Tag

Science Archives - Institute of the Black World 21st Century

Hurricane Dorian

Why Hurricane Dorian Defied Forecasts and Sank the Bahamas

By Commentaries/Opinions

The storm evolved swiftly and unpredictably. But it was other weather phenomena that caused Dorian to stall, devastating the island nation. By Eric Niiler, Wired — Jason Dunion has been flying on “hurricane hunter” planes for the past 20 years to collect data on tropical storms. Yet Sunday’s flight into Hurricane Dorian was the first time he had felt the awesome power of a Category 5 storm. Dunion, a scientist at…

Read More
People explore the National Museum of African American History and Culture in Washington, D.C.

A brief history of the enduring phony science that perpetuates white supremacy

By Editors' Choice

By Michael E. Ruane, The Washington Post — The mysterious and chronic sickness had been afflicting slaves for years, working its way into their minds and causing them to flee from their plantations. Unknown in medical literature, its troubling symptoms were familiar to masters and overseers, especially in the South, where hundreds of enslaved people ran from captivity every year. On March 12, 1851, the noted physician Samuel A. Cartwright…

Read More
Simone Biles

The Athletic Brilliance, Biometrics and Unbounded Success of Simone Biles

By Commentaries/Opinions

Fans believe she can fly! By S.E. Williams, Black Voice News — Simone Biles thrilled gymnastic enthusiasts on Friday, August 15 as she secured her sixth national gymnastics title with a near flawless routine and “double-double” dismount on the uneven bars during the U.S. Gymnastics Championships in Kansas City, Missouri. With this sixth championship, Biles became the first woman in nearly seventy years to accomplish such success in this regard….

Read More
Nazi officials use calipers to measure an ethnic German's nose on January 1, 1941. The Nazis developed a pseudoscientific system of facial measurement that was supposedly a way of determining racial descent.

The Disturbing Resilience of Scientific Racism

By Editors' Choice

A new book explores how racist biases continue to maintain a foothold in research today By Ramin Skibba, Smithsonian — Scientists, including those who study race, like to see themselves as objectively exploring the world, above the political fray. But such views of scientific neutrality are naive, as study findings, inevitably, are influenced by the biases of the people conducting the work. The American sociologist W. E. B. Du Bois once wrote,…

Read More
Hans Sloane collected this specimen of cacao in Jamaica in the 1680s. Sloane often collected on or near slave plantations, taking advantage of slavery’s infrastructure to advance his science.

Historians Expose Early Scientists’ Debt to the Slave Trade

By Editors' Choice, Reparations

By examining scientific papers, correspondence between naturalists, and the records of slaving companies, historians are now seeing new connections between science and slavery and piecing together just how deeply intertwined they were. By Sam Kean, Science Magazine — At the dawn of the 1700s, European science seemed poised to conquer all of nature. Isaac Newton had recently published his monumental theory of gravity. Telescopes were opening up the heavens to…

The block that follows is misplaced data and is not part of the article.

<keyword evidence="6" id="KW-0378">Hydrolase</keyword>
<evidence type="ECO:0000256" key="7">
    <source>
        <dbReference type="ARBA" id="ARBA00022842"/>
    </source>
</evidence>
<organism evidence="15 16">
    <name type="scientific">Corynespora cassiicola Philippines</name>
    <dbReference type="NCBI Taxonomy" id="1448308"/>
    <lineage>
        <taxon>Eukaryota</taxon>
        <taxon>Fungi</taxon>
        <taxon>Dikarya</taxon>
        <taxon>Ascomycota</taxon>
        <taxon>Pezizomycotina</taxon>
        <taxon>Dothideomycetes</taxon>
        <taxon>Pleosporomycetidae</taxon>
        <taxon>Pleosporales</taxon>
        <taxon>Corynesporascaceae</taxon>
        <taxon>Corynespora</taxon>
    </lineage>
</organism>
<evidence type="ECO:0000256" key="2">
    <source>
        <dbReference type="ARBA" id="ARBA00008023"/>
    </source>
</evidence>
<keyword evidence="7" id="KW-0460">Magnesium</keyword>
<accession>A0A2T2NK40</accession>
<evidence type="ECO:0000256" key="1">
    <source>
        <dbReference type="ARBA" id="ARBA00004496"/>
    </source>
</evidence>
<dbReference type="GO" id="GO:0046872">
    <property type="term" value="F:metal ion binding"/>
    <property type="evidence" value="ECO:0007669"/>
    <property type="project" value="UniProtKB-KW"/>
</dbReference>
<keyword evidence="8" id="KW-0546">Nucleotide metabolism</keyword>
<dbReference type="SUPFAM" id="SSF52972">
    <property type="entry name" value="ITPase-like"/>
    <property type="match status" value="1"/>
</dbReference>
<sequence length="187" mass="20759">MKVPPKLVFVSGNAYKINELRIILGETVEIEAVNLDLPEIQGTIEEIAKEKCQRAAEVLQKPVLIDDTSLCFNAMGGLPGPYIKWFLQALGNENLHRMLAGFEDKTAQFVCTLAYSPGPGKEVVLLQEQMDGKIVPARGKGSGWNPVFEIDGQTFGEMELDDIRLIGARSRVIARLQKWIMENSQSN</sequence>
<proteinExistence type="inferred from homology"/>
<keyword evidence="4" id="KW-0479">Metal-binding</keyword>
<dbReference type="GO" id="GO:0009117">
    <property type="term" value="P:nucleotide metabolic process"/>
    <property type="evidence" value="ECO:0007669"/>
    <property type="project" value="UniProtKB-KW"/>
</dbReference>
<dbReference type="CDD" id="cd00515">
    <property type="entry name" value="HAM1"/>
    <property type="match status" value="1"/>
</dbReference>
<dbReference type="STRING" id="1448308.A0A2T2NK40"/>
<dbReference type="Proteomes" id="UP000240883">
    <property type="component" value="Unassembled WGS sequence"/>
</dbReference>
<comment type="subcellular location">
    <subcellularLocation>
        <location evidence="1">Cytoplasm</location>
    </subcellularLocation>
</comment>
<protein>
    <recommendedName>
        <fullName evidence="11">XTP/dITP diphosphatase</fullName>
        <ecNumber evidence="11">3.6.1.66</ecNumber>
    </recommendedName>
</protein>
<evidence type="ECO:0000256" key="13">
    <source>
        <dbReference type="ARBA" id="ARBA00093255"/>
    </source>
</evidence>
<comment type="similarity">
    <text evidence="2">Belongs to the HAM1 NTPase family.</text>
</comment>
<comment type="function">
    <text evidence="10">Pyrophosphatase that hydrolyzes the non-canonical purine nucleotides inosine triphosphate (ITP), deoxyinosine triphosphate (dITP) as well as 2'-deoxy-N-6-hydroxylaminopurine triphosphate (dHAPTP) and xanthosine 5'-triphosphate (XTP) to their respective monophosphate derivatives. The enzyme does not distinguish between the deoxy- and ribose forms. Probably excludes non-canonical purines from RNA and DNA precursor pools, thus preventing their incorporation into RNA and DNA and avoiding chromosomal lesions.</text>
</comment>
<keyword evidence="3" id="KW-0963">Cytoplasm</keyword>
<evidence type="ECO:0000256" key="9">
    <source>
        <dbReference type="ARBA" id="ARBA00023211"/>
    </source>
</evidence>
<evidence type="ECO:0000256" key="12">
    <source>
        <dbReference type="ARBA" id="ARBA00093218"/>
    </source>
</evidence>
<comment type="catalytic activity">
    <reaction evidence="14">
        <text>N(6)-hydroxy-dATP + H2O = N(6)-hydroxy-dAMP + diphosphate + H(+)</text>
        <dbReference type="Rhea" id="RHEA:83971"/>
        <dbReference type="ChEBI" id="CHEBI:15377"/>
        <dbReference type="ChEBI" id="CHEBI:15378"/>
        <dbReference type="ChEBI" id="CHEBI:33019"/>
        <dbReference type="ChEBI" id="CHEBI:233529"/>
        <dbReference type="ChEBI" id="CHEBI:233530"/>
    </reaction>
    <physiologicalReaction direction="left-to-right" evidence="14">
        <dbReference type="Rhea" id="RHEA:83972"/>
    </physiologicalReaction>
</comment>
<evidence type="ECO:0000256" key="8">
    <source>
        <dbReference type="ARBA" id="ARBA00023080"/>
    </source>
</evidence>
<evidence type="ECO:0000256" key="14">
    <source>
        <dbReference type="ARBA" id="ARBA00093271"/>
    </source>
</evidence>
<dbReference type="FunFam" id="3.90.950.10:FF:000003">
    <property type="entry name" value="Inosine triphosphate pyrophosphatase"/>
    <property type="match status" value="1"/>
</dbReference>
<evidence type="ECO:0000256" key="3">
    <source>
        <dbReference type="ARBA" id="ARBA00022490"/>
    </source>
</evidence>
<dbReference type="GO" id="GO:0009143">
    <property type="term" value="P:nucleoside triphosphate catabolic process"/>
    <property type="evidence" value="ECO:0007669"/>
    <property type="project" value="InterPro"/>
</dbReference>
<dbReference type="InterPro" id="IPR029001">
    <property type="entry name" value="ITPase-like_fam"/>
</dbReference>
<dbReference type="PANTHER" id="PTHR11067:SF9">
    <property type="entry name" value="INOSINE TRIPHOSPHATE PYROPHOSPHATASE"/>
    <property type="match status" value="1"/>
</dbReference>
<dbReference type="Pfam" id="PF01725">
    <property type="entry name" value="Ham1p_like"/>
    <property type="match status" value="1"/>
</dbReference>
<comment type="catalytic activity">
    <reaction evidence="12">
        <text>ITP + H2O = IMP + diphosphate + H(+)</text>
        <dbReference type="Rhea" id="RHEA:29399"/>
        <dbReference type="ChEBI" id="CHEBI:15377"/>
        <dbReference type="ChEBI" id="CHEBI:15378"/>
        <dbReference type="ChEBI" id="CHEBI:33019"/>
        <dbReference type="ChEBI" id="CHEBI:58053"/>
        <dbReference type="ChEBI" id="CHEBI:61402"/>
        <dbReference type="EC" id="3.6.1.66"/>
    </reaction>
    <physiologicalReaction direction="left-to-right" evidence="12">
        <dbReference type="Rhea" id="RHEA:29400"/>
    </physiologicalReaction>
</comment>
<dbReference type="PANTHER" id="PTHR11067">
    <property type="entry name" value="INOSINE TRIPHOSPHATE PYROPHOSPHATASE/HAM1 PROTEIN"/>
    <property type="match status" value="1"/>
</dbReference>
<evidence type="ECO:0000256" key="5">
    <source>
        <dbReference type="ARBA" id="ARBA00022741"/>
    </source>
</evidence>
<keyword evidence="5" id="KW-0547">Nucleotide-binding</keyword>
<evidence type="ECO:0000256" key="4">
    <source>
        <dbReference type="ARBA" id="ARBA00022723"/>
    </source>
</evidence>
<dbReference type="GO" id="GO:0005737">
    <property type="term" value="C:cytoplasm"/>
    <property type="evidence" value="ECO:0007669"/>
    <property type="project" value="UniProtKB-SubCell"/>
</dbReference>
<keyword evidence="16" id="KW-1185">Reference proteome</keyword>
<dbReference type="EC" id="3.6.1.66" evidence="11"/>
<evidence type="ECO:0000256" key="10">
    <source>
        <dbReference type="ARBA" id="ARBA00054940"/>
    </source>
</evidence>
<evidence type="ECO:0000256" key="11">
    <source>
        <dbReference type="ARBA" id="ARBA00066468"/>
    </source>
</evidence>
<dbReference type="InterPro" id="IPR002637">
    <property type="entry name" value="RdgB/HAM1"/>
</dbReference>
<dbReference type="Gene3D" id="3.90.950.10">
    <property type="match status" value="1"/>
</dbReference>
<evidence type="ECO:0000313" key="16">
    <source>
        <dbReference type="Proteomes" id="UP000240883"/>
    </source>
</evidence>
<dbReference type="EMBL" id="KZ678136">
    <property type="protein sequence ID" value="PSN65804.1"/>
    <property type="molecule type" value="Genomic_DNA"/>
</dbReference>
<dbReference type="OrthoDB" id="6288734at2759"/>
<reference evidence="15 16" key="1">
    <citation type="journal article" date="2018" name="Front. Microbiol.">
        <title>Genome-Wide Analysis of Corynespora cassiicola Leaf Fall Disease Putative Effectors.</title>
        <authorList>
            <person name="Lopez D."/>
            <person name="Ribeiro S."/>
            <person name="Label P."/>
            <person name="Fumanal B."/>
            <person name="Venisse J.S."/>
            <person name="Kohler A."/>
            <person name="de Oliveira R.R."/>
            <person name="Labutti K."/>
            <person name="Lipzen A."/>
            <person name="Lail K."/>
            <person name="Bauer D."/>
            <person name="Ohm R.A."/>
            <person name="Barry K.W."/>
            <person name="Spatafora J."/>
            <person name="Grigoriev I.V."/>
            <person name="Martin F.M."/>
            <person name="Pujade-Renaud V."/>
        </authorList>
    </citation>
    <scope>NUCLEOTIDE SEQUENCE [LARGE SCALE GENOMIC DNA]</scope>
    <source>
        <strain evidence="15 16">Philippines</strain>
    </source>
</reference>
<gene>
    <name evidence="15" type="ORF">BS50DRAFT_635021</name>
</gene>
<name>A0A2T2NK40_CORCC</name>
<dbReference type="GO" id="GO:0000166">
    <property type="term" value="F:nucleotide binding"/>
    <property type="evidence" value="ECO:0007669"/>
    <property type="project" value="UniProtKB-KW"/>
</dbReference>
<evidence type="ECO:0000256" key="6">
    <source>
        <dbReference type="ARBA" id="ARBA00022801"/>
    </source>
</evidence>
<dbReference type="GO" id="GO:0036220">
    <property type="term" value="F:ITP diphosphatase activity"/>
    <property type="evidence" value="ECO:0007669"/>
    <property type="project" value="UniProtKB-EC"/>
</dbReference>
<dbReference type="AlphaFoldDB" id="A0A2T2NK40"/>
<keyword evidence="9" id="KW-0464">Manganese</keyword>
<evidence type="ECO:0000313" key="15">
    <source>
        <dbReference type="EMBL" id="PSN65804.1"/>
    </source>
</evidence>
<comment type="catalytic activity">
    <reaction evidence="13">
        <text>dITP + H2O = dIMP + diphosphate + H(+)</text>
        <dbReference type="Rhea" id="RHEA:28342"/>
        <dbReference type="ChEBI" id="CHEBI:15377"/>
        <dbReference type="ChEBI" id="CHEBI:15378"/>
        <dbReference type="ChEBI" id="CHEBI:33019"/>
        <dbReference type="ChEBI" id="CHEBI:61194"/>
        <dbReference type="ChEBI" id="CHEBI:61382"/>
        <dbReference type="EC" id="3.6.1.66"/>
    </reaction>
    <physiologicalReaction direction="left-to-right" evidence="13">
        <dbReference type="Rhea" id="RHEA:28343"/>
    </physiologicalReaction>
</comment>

Read More
Students protest a speech by author Charles Murray, who co-wrote a book discussing racial differences in intelligence, at the University of Michigan in Ann Arbor on October 11, 2017

Scientific Racism Isn’t ‘Back’—It Never Went Away

By Commentaries/Opinions

In the age of Trump, believers of the once-popular tenets of scientific racism are feeling emboldened. By Edward Burmila — Judging by the headlines, pseudo-scientific racism is making a comeback. Nineties-relic Charles Murray (The Bell Curve) is popping up on campuses and in conservative media outlets, much to the delight of those who think his graphs confer legitimacy to their prejudices. Atheist philosopher and podcaster Sam Harris is extolling Murray’s…

Read More

Breakthrough: The Killer Snail Chemist — Mandë Holford Ph.D., Biochemist

By Video/Audio

Video Description: These aren’t your ordinary garden snails. Tiny cone snails may boast delicate and gorgeous shells, but they pack a powerful—and lethal—punch. The snails’ venom can be fatal to various fish and even humans. But it could also offer a potential cure. Mandë Holford, a biochemist at Hunter College and the American Museum of Natural History, works with a team to investigate the snails’ venom and look for compounds that could be used to treat pain and cancer. Ancient cultures have traditionally used their natural environment to look for cures for the things that ail them, she explains. Now, researchers are investigating how “nature’s deadliest cocktail” could create new pathways for treating old problems.

Read More
DNA African Americans slavery reparations

How DNA and ‘recreational genealogy’ is making a case for reparations for slavery

By Editors' Choice, Reparations

By Jonathan Freedland  In an interview at Columbia University, where she’s dean of social science, Nelson described DNA as containing a social power as well as a biological one. “We think it offers a lot of answers on things that ail us,” Nelson said. She wanted to expand the kinds of problems DNA could answer beyond those of individual health or biology to include “social and political problems, which have…

Read More